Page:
Garden gloves pulled on and clippers in hand — the members of the Northwood Elementary School garden club were ready to work.
The fourth-graders spread out around the school’s courtyard garden on Tuesday, a hot late September afternoon. With the garden reaching the end of the growing season, dead flower buds needed to be trimmed off, mounding plants required cutting back and bushes had to get pruned.
The work was hard. But for the garden club, it was just another responsibility for the plot of nature they had tended since last year.
“I love animals, and seeing a bunch of trash around, I thought that would hurt the animals,” said Jon Kelley, fourth grade. “I’ve learned there’s a lot more to (gardening) than just protecting animals.”
In an effort to teach students about nature and the joys of gardening, Northwood has offered the garden club to students for the past four years. Students sign on as third-graders, cleaning out the courtyard in the early spring before the growing season. Along the way, they learn about proper garden care, as well as how plants, insects, birds and small animals all thrive together to create a balanced ecosystem.
Most importantly, the students have a chance to make an impact on their planet, in their own school community.
“Ever since I was a little girl, I’d help my grandma to plant stuff and trim, so I thought this was a great opportunity to get more knowledge about nature,” said fourth-grader Jasmine Smith.
The garden club is the idea of Ellen Paris, a longtime counselor at Northwood who retired in 2020, and local master gardener Linda Murray. They had met in a master gardener class, and together they decided to help Northwood reclaim an open-air courtyard at the center of the school.
The space had pathways through garden beds, a gazebo for outdoor learning, a small pond and other natural features. But it needed attention to bring back its natural beauty.
“We want this to be an area to be taken care of, that they can use to develop and have some long-term appreciation for nature,” Murray said.
With help from the school’s Parent Teacher Organization and a host of volunteers, they planted flowers and bushes, with many perennials to come back year after year. The group built raised bed gardens for vegetables. A butterfly garden, loaded with milkweed to support the insects, was installed, Murray said.
The garden club was then opened in 2018 to students in third and fourth grades.
“We wanted to make it so the students that helped plant the vegetables in the spring would be there to see it in the fall, when they started back to school,” Murray said.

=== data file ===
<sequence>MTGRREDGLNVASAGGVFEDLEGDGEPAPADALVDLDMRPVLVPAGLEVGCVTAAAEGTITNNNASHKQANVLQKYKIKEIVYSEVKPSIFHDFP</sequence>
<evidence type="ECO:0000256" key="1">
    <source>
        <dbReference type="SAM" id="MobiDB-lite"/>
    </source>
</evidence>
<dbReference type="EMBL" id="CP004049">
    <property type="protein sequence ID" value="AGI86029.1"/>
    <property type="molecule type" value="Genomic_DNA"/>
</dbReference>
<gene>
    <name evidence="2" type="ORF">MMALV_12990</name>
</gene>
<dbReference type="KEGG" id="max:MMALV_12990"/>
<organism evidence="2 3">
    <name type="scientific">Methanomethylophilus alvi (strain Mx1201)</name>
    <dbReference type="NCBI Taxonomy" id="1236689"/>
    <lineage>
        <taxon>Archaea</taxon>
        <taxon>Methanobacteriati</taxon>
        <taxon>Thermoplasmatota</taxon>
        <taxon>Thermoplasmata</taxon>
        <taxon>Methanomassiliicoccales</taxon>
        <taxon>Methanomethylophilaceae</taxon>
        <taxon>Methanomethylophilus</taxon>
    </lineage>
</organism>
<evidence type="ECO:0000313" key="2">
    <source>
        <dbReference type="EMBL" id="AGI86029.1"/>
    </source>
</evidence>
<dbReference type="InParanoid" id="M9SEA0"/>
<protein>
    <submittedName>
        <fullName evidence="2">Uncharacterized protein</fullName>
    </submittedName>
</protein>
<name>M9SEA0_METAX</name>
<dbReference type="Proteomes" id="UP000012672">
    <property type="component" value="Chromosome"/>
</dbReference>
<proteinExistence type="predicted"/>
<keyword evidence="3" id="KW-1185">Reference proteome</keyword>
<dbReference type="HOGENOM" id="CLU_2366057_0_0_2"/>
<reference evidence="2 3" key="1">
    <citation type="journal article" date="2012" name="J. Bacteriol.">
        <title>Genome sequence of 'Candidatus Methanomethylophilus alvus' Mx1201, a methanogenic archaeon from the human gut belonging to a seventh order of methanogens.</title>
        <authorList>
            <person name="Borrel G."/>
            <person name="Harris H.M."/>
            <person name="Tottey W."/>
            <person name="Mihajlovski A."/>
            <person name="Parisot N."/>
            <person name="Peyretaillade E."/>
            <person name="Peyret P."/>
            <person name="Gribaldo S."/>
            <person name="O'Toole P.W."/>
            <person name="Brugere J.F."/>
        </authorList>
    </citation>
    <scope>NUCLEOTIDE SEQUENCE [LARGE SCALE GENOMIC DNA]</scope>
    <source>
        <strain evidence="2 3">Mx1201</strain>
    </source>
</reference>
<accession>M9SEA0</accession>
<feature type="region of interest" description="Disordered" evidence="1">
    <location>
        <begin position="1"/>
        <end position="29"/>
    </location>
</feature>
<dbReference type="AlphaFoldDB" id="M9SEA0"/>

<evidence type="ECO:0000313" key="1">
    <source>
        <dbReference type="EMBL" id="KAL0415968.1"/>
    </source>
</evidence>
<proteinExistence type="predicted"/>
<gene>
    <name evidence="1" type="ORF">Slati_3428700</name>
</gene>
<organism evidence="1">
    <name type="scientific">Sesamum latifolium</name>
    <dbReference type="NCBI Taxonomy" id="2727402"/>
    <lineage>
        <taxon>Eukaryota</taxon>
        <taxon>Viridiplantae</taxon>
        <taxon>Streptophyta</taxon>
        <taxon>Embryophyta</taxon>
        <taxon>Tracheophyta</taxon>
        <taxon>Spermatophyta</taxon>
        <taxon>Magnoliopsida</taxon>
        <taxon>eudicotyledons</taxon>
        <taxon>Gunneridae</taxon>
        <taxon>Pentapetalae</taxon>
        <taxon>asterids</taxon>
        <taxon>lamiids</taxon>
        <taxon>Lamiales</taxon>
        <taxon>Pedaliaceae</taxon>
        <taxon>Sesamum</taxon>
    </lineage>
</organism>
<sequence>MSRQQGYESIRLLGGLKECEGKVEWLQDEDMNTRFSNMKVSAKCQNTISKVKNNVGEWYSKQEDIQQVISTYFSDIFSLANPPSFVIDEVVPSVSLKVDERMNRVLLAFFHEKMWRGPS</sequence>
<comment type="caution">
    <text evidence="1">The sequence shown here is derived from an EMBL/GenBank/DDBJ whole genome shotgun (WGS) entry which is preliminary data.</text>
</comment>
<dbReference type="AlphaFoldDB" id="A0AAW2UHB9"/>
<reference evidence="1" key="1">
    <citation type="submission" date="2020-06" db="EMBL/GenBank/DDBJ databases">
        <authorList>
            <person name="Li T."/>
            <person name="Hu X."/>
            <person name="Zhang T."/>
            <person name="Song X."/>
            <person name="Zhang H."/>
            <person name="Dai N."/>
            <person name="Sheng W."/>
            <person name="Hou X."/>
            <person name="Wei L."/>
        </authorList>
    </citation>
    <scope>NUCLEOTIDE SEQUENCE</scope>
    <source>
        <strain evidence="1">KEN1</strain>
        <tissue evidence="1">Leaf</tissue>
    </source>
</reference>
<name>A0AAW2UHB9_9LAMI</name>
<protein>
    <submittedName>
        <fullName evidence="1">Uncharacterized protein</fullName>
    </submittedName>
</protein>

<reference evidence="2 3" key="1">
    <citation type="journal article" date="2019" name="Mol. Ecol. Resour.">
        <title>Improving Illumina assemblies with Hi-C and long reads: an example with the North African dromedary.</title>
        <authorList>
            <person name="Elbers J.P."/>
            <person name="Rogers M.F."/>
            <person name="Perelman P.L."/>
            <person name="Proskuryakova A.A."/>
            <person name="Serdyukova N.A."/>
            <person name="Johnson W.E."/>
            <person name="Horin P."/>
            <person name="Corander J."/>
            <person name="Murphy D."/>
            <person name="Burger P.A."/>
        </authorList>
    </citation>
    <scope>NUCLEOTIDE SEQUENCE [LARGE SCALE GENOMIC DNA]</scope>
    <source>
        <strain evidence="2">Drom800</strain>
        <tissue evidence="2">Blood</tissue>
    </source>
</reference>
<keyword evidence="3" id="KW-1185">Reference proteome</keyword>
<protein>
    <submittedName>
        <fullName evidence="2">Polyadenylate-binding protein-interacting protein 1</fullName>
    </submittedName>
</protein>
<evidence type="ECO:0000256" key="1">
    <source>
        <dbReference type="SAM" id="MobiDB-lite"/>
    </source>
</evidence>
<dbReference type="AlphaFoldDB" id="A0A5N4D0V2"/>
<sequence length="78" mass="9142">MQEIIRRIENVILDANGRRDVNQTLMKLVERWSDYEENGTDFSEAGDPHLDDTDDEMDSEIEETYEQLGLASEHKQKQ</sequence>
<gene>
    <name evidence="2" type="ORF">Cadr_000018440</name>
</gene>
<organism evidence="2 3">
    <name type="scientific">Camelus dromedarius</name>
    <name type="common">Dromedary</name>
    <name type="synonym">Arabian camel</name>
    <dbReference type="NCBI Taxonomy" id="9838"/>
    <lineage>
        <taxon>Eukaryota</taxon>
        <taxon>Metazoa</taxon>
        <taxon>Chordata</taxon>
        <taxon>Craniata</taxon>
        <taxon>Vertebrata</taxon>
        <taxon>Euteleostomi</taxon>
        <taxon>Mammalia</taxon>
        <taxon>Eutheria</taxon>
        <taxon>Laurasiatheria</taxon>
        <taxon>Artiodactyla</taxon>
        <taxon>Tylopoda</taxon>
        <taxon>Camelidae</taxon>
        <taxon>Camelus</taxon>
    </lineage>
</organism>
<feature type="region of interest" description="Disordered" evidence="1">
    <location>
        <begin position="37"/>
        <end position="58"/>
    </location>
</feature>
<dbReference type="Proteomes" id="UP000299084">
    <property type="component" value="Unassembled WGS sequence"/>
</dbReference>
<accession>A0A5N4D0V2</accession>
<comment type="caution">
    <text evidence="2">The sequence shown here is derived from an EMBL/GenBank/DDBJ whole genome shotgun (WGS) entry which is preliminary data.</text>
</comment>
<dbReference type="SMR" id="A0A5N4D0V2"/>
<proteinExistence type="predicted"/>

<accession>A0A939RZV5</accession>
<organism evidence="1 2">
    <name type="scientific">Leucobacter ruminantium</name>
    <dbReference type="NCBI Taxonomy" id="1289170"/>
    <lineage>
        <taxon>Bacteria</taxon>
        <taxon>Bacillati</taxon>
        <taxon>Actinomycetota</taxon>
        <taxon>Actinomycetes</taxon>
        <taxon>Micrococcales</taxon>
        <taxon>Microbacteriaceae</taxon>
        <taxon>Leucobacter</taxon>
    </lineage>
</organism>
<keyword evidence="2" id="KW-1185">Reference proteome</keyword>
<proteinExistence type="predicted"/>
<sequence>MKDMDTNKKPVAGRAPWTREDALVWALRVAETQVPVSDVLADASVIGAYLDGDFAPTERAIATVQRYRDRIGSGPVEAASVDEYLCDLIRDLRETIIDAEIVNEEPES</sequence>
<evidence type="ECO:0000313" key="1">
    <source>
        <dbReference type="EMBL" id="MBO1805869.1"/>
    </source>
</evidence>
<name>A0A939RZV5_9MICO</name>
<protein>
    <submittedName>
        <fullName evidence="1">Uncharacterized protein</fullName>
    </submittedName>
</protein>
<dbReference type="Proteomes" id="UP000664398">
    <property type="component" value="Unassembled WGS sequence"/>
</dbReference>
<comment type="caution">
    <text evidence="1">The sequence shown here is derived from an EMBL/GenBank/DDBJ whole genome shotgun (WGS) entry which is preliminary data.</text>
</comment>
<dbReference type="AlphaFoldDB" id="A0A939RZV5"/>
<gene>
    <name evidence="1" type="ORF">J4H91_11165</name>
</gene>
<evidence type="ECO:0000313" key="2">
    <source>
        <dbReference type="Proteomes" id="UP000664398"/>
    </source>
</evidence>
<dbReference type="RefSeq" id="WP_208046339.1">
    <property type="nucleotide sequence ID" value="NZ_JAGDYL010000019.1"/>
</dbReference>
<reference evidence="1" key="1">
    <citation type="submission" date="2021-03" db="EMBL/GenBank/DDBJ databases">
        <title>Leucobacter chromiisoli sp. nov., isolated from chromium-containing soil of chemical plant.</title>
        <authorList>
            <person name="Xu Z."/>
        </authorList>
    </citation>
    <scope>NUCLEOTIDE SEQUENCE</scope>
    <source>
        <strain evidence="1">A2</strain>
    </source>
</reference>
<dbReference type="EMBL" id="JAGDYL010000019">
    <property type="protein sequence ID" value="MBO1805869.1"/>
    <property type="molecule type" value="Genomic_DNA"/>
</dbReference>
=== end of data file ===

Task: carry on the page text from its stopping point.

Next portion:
After the pandemic disrupted the schedule, club organizers have regrouped and gotten the students back involved. They clean up the garden in the spring, and do planting in the raised beds.
“We were surprised at the interest. We also knew that many hands make the work easier in keeping the courtyard in good shape, trimming, weeding, etc.,” Paris said. “It is fun to watch the excitement of the students when they can see the work they do benefits so many, especially in growing season — they loved getting tomatoes.”
Since the start of the school year, they’ve met every Tuesday after school to work on the garden. They picked the tomatoes, collard greens, lettuce, radishes and other items planted in the spring.
The kids have learned about managing water, through the garden rain barrel. They’ve discovered creatures ranging from butterflies to birds to a pair of land turtles that have made the garden their home.
“We want the kids to understand the importance of having a habitat available for monarch butterflies and the bees and all of the other creatures,” Murray said. “We’ve had many students go home and plant their own container gardens over the years.”
All of the kids joined the club for different reasons. Fourth-grader Emily Porter already had an interest in gardens and wanted to do more to help the environment.
“My mother always has a garden, and I love to try to help in it. I always thought that people littering and stuff like that was so bad,” she said.
On Tuesday, that meant making sure all of the plant beds were trimmed, weeded and cleaned up before Northwood’s fall break in mid-October.
They knew they had to be careful.
“Some of the things could be little trees that are just now starting to sprout. If you pull everything, there will be no nature,” said fourth-grader Timothy Burton.
Throughout the afternoon, they fanned out around the garden and worked hard to pull up dead flowers and withered leaves. They found patches of weeds and dug them out.
Once everything was clipped, the detritus was loaded into wheelbarrows or trashcans to throw away.
The garden club’s activity will end in the coming weeks, until the next group of students comes through in the spring to start all over again. But for this year’s participants, their work will have made a difference.
“I wanted to join this club because I think it will help the world be much better,” said Mya Smith, fourth grader.